The History of Alvey Reels Australia The Alvey family has produced quality crafted fishing reels in Australia since 1920. The Alvey…
The Alvey family has produced quality crafted fishing reels in Australia since 1920. The Alvey family still owns the business and actively participates in the manufacture and designs of today’s extensive range of Alvey Reels. These are built to give anglers the best value for money tackle you can purchase. Alvey Australia
1920. Charles Alvey produces first 3in and 4in diameter reels in Brisbane. Silky Oak barrels and backs turned on a treadle lathe. Back support and line guide made from cast gun-metal and hand finished.
1923. Ken Alvey (son of Charles) joined the partnership. Increased demand led to the introduction of capstan lathes and full cast gun-metal backs.
1930. Rosewood and Red Bean timbers were used for spool manufacture. A range of game reels was made from Bermabrite (aluminium alloy).
1937. Charles Alvey and Son produced their first catalogue of fishing reels (35 models).
1939. Fishing reel manufacture ceased due to the outbreak of World War II as machinery was adapted to the war effort.
1945. Material shortages after the war saw Camphor Laurel timber used for barrels and spun sheet brass backplates came into being.
1946. Jack Alvey (son of Ken) joined the growing company as a qualified fitter and turner. He produced the first dies for “in-house” compression moulding of bakelite barrels.
1948. Reels up to 5in diameter were mainly bakelite and with the advent of larger reels up to 7in diameter, fine grain Red Cedar was used. A rolled sheet stainless steel back was used screwed to a gun-metal back support.
1960. Marine grade Maple Bondwood up to two and a half inches thick specially made for Alvey was introduced on a range of boat reels and deck winches.
1965. Gun-metal back supports were replaced with formed stainless steel supports which were spot welded to the stainless steel back plate.
1970. Larger compression moulding machines using fibreglass resins made the first fibreglass barrels.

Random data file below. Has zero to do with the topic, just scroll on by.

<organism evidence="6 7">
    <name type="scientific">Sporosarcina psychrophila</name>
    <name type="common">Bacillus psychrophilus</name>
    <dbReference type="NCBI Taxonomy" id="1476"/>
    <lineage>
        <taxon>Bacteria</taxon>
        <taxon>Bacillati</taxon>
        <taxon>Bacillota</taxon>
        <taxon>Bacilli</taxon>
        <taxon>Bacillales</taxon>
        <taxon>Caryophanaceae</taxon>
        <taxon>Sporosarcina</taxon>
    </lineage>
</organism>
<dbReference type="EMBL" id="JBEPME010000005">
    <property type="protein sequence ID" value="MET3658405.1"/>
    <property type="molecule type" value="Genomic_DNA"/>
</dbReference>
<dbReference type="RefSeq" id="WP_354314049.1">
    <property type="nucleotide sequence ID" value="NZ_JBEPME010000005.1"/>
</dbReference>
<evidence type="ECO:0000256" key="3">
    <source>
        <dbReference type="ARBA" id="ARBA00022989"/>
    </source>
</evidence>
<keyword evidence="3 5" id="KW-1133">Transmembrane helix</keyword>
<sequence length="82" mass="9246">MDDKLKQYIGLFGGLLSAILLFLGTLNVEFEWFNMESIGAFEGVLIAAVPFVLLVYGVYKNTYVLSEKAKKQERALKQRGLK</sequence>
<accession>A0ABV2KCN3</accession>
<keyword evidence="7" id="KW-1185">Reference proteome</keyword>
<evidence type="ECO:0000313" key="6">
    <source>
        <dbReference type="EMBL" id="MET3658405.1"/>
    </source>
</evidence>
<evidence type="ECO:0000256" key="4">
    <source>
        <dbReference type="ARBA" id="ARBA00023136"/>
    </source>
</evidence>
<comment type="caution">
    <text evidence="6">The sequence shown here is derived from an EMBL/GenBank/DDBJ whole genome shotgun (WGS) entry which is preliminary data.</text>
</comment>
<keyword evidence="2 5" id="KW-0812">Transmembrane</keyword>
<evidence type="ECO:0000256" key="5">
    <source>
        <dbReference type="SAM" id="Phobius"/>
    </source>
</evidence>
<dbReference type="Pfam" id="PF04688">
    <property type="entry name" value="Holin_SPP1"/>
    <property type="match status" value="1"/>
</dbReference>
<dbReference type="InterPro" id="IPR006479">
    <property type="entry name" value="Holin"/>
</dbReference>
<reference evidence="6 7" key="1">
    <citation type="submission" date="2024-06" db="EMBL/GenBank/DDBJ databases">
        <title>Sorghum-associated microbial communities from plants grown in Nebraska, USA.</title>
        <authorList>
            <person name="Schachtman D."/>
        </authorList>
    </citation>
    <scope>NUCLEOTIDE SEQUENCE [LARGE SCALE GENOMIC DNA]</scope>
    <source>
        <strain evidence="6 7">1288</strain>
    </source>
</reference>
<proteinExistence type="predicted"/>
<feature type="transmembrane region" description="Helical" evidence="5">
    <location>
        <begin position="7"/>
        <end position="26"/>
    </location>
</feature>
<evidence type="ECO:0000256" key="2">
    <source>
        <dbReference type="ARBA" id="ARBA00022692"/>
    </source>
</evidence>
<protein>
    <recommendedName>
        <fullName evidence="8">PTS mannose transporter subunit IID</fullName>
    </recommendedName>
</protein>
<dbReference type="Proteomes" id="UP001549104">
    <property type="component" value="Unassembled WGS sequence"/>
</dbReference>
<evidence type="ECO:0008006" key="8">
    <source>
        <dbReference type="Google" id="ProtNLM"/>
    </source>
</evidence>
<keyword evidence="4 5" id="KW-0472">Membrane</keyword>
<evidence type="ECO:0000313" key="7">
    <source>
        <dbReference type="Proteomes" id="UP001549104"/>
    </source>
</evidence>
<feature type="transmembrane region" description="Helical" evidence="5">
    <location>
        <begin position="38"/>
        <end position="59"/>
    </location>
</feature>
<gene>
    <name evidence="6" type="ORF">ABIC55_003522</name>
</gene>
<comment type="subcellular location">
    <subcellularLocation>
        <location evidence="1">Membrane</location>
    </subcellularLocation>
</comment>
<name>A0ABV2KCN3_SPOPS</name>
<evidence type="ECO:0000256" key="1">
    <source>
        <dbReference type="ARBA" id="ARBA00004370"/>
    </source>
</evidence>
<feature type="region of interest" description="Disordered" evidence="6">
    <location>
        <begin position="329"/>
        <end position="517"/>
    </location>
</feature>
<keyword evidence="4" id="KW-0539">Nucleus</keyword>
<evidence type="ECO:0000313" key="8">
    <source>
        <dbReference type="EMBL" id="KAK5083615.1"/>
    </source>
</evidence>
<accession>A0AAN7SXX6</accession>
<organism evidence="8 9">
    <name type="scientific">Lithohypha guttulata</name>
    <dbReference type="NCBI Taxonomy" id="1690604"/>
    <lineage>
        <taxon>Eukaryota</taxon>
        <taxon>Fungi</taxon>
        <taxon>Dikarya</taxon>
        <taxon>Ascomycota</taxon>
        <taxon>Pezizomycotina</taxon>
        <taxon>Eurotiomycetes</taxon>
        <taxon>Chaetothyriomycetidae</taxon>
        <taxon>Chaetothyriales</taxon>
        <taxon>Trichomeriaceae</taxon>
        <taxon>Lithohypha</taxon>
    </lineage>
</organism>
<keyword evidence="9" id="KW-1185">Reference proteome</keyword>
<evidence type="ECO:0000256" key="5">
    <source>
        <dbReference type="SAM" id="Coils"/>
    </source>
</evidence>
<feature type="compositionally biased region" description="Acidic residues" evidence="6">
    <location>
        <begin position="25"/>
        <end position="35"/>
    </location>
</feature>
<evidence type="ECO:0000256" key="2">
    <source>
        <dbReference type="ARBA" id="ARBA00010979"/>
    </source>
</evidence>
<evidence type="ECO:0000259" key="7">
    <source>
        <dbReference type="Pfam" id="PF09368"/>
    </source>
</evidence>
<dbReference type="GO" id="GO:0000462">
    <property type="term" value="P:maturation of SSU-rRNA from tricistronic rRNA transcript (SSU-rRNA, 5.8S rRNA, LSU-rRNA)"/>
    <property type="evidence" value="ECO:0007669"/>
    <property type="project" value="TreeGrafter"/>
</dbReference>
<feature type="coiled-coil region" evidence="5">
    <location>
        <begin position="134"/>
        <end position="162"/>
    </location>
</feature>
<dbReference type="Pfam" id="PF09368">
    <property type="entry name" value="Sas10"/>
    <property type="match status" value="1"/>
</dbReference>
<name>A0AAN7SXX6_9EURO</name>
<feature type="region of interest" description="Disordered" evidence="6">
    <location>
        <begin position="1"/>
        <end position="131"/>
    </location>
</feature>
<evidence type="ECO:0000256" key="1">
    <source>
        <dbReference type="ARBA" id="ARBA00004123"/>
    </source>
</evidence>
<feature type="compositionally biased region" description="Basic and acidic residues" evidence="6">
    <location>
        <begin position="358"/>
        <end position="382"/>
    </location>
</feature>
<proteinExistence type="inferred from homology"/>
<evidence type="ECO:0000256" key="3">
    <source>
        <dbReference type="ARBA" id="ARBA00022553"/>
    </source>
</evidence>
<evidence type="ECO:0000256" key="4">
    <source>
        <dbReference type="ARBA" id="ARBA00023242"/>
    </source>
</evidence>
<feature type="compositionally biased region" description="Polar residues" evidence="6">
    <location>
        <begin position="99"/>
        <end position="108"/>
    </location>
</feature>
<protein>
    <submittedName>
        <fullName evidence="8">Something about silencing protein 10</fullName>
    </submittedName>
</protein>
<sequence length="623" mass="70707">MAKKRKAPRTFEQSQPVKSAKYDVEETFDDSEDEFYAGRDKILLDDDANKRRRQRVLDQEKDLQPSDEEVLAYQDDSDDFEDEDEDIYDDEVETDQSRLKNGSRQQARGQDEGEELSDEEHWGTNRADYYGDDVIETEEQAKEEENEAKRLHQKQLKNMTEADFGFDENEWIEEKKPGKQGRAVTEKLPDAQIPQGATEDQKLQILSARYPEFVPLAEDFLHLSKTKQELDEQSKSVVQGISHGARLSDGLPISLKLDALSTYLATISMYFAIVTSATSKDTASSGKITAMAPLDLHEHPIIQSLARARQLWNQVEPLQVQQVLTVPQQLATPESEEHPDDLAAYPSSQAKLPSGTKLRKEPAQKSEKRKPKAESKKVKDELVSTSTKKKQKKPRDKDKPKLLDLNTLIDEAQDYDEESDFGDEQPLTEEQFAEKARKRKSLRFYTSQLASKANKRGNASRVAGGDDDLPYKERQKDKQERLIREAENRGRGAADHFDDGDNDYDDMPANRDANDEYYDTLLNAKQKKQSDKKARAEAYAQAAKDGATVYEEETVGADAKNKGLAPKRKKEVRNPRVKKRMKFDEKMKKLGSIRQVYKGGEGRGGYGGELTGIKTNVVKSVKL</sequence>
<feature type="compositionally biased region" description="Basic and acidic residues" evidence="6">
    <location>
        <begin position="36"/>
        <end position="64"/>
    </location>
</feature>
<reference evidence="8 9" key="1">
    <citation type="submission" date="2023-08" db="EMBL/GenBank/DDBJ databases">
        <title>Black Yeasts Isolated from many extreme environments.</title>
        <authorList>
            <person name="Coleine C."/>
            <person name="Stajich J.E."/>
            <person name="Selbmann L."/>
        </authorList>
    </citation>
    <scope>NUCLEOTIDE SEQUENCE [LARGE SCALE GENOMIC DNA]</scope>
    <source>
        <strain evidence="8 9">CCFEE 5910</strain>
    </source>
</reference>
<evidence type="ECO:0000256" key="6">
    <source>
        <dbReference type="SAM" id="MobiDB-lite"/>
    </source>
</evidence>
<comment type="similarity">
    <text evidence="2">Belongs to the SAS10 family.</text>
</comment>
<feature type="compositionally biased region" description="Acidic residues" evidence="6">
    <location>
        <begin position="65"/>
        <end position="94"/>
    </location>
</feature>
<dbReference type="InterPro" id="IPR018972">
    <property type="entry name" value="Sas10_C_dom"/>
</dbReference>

1974. The factory was submerged in the Brisbane floods. Seasoned wood was damaged so timber was replaced totally by fibreglass and bakelite.
1978. Alvey factory was relocated to the present site at Carole Park.
1987. New technology was introduced with the first injection moulding machines. A technically advanced resin Valox from G.E. Plastics Australia was chosen to give new stronger lighter spools with a smooth finish.
1992. New injection moulding dies were made to produce the 4in and 5in graphite back plates with an easy cast system.
1993. A 6in diameter reel was now being produced with the strong light graphite back plate.
2017 July. Closing Down. Alvey announces they are to close down.
2018 April. Alvey Reels Saved. Alvey Reels Australia. Production to continue in Brisbane, Australia.
This post was last modified on 30/11/2018 2:36 pm
Landbased Kingfish Downunder in NZ - How to Catch a Yellowtail Kingfish off the Rocks - Including Excellent Advice for…
Surfcasting Baits Using different baits to target different species Surfcasting bait is a very interesting subject. Different baits are used…
Fly Fishing - Getting Started - Why quality advice really makes a huge difference By Graeme Smith Fly Fishing Getting…
Boobie Fly UV Straggle Chenille Trout Lure - Boobie or Booby trout fly. The boobie fly is a good imitation…
Taieri Mouth by Chris Dore Taieri Mouth map courtesy of Google Earth. Taieri Mouth - quiescent fishing community south of…
All Rights Reserved © fishingmag.co.nz 1999 - 2020Read More